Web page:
Homestead, Pennsylvania Trio Transform Abandoned Schools into Apartments
In 2019, three ambitious partners, Jesse Wig, Adam Colucci and Dan Spanovich, embarked on a unique project in Homestead, Pennsylvania. The trio purchased an abandoned high school called Bowtie High for $100,000 and converted it into a 31-unit apartment building.
A Second Chance
During the renovation of Bowtie High, the school across the street went up for sale. The partners excitingly jumped into a second venture and purchased the Schwab School for $90,000 in October 2020. This second building also became an apartment complex.
Reviving Neglected Buildings
Spanovich expressed his satisfaction with the transformation process, saying, “My partners and I really enjoy taking these buildings from nothing into something. Schwab was a building that a lot of people in the community had looked at and had come to the conclusion that it just couldn’t be done. That challenge is really what drives my partners and I.”
A Historical Renovation
The Schwab School, a former manual training school named after the American steel magnate Charles M. Schwab, had been left abandoned since its closure in 1980. The partners had to overcome massive cosmetic and structural challenges to transform it into a residential building.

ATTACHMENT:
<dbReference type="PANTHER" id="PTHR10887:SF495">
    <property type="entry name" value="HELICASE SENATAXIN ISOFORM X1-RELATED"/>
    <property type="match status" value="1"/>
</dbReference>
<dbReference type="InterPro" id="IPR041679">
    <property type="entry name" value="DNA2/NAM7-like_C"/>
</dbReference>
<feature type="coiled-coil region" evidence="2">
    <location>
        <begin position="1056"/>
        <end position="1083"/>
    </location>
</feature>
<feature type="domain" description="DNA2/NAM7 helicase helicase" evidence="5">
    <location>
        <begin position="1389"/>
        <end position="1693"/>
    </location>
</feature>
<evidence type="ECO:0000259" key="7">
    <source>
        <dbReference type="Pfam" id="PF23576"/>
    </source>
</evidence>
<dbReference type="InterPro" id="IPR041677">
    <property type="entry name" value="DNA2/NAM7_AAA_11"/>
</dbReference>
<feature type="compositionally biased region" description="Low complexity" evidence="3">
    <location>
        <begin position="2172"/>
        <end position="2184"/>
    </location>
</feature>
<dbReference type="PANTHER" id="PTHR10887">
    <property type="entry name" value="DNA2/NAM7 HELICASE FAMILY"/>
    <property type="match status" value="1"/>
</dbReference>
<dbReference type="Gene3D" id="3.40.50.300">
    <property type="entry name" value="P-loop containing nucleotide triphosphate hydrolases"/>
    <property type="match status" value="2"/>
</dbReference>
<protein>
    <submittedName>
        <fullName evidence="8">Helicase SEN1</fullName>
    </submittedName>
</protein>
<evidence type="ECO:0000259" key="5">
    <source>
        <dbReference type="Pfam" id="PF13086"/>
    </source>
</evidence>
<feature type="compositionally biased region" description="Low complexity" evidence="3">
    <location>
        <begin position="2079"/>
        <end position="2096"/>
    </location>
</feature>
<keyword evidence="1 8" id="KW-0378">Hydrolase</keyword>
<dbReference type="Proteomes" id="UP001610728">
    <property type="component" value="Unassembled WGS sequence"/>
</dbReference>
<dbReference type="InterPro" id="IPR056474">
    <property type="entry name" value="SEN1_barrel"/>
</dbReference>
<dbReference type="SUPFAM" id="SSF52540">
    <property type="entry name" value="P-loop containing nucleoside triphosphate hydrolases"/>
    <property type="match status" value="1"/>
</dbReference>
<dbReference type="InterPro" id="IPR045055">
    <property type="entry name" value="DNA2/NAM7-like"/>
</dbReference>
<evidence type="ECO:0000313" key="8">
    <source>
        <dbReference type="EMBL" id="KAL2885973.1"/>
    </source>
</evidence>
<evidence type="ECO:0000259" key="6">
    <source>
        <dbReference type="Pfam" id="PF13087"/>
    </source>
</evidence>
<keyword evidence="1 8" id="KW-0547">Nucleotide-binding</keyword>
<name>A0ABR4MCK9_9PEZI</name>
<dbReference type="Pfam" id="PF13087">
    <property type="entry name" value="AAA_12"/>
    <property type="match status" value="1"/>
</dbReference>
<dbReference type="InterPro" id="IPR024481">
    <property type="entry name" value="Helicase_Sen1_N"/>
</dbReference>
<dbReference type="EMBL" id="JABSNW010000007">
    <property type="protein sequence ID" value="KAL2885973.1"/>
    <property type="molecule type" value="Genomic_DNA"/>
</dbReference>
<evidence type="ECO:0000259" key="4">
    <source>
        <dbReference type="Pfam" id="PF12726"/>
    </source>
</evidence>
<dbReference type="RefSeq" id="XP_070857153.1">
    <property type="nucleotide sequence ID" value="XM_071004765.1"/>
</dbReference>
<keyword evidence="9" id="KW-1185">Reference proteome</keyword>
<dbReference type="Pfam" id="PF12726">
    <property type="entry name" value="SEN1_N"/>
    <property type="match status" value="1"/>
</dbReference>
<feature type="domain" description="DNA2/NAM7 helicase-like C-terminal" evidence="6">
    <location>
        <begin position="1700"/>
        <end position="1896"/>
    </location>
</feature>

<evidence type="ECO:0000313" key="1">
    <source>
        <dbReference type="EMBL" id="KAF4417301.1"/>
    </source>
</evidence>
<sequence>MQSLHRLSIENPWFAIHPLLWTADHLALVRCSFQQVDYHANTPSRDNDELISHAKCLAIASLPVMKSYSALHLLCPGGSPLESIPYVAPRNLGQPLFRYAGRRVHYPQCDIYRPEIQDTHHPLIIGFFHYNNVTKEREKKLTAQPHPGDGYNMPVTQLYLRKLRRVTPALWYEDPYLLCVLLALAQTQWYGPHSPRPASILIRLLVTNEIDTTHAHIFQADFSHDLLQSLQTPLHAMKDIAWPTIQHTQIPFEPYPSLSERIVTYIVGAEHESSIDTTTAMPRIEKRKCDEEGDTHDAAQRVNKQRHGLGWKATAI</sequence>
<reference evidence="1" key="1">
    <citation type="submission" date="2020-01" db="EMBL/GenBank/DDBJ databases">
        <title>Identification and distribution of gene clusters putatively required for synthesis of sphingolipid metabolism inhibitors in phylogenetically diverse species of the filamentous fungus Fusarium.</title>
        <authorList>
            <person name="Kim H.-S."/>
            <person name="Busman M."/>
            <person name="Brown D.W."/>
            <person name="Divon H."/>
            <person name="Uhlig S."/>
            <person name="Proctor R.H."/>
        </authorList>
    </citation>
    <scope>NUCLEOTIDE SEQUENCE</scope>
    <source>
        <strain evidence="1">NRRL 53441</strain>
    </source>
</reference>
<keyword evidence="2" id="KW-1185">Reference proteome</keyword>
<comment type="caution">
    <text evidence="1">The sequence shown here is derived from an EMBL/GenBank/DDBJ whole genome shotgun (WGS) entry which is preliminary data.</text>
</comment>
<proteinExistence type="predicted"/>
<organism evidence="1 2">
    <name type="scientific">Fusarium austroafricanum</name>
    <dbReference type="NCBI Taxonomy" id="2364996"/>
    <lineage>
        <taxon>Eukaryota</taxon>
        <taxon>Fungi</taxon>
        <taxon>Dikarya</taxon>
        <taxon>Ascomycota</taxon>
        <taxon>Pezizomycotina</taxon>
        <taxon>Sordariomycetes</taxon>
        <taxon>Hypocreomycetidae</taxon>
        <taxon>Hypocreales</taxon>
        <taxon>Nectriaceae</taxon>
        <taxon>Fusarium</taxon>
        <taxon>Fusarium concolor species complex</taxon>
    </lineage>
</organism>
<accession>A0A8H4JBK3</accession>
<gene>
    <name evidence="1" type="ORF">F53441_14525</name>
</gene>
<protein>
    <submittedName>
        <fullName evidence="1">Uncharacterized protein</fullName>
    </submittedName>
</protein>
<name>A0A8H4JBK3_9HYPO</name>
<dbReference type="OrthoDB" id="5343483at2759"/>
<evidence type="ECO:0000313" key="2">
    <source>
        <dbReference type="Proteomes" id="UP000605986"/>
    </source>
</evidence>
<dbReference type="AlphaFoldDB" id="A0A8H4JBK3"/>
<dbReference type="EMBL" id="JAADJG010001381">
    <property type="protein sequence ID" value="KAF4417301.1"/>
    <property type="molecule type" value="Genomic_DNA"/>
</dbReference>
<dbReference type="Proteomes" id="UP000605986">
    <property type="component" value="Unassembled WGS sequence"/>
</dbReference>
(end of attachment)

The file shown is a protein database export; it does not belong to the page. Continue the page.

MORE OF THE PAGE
Challenges and Rewards
The renovation of the Schwab building was a bigger challenge as compared to Bowtie High. It took 18 months to complete and involved a hefty budget of $4.5 million. The partners also had to take advantage of state and federal tax credits to fund the project.
Present Success and Future Plans
Since leasing started, the buildings are enjoying 85% occupancy and are turning a profit. Residents can enjoy amenities such as a double-decker garage, a rooftop deck, a basketball court, and a gym in both of the sister buildings.
Though there are no immediate plans for new projects, the partners are not ruling out the possibility of more ambitious ventures. Spanovich highlighted the satisfaction and fulfillment they get from bringing old buildings back to life. “The feeling that you get when you walk into this building, knowing what it looked like before and knowing that people said it just couldn’t be done, and seeing life in the building… It’s the best feeling in the world,” he said.